Figure 1: Gaussian distribution, showing mean value and standard deviation

The mean value of the distribution is defined by

$\mu = \dfrac{\sum_{i=1}^{N} x_i}{N}.$ (6)

The standard deviation of any distribution reflects the width or spread of the distribution around its mean value and is defined (for large $N$) by

$\sigma = \sqrt{\dfrac{\sum_{i = 1}^N (x_i-\mu)^2}{N-1}}$, (7)

where $N$ is a large number of individual measurements of $x$ (the $x_i$ values). For counting experiments with a large mean value, the standard deviation of this Gaussian distribution is simply the square root of the mean number of counts,

$\sigma = \sqrt{\mu}$. (8)

Scientists are often interested in the number of counts within a certain interval centered about the mean of a distribution. For example, one may consider the number of counts within one standard deviation of the mean. For a Gaussian distribution, it can be shown that about 68% of all counting measurements fall within one standard deviation of the mean. For example, if we perform an experiment (e.g., counting nuclear decays) 25 times ($N$ = 25), we obtain 25 numbers ($x_1,\dots,x_{25}$). Suppose these numbers range in value from 0 to 200 and suppose their mean value as defined by Eq. (6) is 100. Then, the standard deviation as defined by Eq. (8) would be $\sigma = \sqrt{100} = 10$. That is, about 68% of our experiments would give numbers between 90 and 110.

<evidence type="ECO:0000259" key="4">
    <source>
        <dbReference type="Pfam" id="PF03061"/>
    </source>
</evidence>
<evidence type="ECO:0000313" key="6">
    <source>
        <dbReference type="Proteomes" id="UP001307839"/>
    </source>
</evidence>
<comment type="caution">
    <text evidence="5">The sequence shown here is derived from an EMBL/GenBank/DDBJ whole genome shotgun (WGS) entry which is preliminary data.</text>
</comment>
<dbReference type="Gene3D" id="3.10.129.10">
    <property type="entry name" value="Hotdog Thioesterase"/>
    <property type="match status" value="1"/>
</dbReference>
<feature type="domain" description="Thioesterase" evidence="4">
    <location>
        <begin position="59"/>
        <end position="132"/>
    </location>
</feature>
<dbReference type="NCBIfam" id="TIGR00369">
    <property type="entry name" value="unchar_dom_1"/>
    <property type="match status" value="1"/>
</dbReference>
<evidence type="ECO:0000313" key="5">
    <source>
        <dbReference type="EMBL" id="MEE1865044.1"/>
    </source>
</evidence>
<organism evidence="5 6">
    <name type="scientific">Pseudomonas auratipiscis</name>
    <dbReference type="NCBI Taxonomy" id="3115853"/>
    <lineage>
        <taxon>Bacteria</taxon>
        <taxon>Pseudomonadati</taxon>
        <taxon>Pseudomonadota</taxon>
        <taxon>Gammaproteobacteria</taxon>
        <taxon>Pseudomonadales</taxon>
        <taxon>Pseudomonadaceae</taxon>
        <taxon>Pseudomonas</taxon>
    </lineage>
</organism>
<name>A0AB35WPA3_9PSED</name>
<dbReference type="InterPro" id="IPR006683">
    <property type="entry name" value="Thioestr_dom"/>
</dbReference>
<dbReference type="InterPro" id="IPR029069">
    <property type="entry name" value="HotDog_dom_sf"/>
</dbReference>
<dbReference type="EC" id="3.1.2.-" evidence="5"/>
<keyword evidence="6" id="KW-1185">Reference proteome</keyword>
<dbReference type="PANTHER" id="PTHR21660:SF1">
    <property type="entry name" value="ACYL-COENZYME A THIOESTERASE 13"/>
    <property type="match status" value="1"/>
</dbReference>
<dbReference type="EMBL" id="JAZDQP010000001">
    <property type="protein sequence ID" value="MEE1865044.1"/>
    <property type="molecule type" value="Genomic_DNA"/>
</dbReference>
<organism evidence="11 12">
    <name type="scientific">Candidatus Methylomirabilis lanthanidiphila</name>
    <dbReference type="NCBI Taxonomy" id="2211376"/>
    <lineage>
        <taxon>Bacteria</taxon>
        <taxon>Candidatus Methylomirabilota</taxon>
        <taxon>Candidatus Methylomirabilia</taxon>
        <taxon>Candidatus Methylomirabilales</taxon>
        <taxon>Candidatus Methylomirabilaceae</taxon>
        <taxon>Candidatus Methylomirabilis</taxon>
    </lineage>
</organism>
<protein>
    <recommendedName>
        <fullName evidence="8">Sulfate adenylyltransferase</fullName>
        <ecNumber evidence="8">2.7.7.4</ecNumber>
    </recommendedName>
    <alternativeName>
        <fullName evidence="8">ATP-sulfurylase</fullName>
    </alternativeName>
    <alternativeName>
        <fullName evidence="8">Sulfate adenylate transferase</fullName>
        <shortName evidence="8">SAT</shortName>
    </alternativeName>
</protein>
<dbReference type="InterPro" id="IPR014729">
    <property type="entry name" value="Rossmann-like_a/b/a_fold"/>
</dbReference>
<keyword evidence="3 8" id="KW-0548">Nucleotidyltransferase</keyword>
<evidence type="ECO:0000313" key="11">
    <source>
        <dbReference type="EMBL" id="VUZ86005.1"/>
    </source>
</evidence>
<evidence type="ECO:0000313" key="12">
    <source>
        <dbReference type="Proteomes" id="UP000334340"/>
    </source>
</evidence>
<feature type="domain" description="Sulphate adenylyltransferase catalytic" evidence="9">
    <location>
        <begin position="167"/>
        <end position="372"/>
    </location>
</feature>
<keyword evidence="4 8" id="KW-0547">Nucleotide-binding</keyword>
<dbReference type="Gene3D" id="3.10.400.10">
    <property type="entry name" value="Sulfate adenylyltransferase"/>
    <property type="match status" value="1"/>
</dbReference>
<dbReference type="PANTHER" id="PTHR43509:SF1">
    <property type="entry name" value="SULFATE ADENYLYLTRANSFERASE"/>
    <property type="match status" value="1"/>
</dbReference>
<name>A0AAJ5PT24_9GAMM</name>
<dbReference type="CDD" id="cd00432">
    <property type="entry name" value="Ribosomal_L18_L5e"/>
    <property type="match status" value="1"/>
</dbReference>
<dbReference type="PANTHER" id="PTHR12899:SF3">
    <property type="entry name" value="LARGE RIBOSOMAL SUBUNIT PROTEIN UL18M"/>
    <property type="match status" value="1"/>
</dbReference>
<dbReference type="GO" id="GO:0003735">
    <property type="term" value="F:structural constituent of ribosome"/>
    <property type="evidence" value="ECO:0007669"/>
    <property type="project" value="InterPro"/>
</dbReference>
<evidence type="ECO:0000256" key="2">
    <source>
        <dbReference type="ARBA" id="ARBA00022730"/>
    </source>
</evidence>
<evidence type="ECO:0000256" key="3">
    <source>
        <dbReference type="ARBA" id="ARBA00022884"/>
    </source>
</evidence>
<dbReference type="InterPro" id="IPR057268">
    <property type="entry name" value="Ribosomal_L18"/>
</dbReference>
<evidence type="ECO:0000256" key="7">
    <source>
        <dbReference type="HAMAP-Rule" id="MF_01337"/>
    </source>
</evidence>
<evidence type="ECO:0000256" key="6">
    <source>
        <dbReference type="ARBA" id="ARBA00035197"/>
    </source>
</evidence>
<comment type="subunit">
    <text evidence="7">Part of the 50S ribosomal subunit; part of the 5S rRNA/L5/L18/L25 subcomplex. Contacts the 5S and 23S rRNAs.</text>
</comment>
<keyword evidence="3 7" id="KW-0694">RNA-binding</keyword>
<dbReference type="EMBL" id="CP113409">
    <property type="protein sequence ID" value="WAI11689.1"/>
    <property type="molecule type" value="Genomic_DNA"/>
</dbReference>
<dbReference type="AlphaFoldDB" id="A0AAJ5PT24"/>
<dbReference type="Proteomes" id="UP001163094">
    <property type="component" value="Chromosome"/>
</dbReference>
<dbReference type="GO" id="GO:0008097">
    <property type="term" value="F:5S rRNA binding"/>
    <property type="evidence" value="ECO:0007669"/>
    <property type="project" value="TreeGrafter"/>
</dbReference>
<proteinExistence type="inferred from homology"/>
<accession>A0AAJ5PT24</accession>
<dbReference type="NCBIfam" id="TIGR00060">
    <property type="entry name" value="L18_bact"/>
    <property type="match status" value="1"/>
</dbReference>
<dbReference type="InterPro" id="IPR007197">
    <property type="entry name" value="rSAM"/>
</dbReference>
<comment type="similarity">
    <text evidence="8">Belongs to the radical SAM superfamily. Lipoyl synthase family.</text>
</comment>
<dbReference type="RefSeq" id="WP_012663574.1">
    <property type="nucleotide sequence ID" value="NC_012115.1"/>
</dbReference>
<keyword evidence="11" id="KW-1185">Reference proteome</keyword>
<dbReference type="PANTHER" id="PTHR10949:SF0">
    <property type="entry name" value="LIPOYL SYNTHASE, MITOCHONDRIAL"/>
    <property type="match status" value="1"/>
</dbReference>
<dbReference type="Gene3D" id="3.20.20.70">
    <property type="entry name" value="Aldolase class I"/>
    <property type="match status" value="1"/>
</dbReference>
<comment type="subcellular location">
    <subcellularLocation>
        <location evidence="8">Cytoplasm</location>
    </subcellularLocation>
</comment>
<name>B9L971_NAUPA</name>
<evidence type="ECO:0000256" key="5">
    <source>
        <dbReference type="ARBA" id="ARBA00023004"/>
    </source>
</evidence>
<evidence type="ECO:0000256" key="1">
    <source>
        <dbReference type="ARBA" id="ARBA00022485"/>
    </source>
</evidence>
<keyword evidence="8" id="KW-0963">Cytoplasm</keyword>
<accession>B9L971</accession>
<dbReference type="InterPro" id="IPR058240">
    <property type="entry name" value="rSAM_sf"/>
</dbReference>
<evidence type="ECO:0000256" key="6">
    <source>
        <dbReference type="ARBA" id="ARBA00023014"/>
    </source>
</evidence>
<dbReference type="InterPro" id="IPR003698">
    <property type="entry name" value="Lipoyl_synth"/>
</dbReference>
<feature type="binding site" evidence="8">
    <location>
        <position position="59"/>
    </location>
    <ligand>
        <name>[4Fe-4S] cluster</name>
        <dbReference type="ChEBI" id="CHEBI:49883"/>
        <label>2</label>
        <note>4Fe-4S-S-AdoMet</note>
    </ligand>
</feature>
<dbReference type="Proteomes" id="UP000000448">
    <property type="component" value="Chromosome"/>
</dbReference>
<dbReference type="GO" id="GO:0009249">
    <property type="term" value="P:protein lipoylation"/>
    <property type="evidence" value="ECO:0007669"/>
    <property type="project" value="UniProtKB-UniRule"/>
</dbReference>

Even though it is impossible to predict exactly when an unstable atomic nucleus will decay, you will find that when samples are large enough, regular patterns emerge which characterize the decay process. To observe this, gather sufficient data by performing an “experiment” 100 times and analyzing the results. The experiment consists of counting decays in a 2 second time interval. The computer can be helpful here!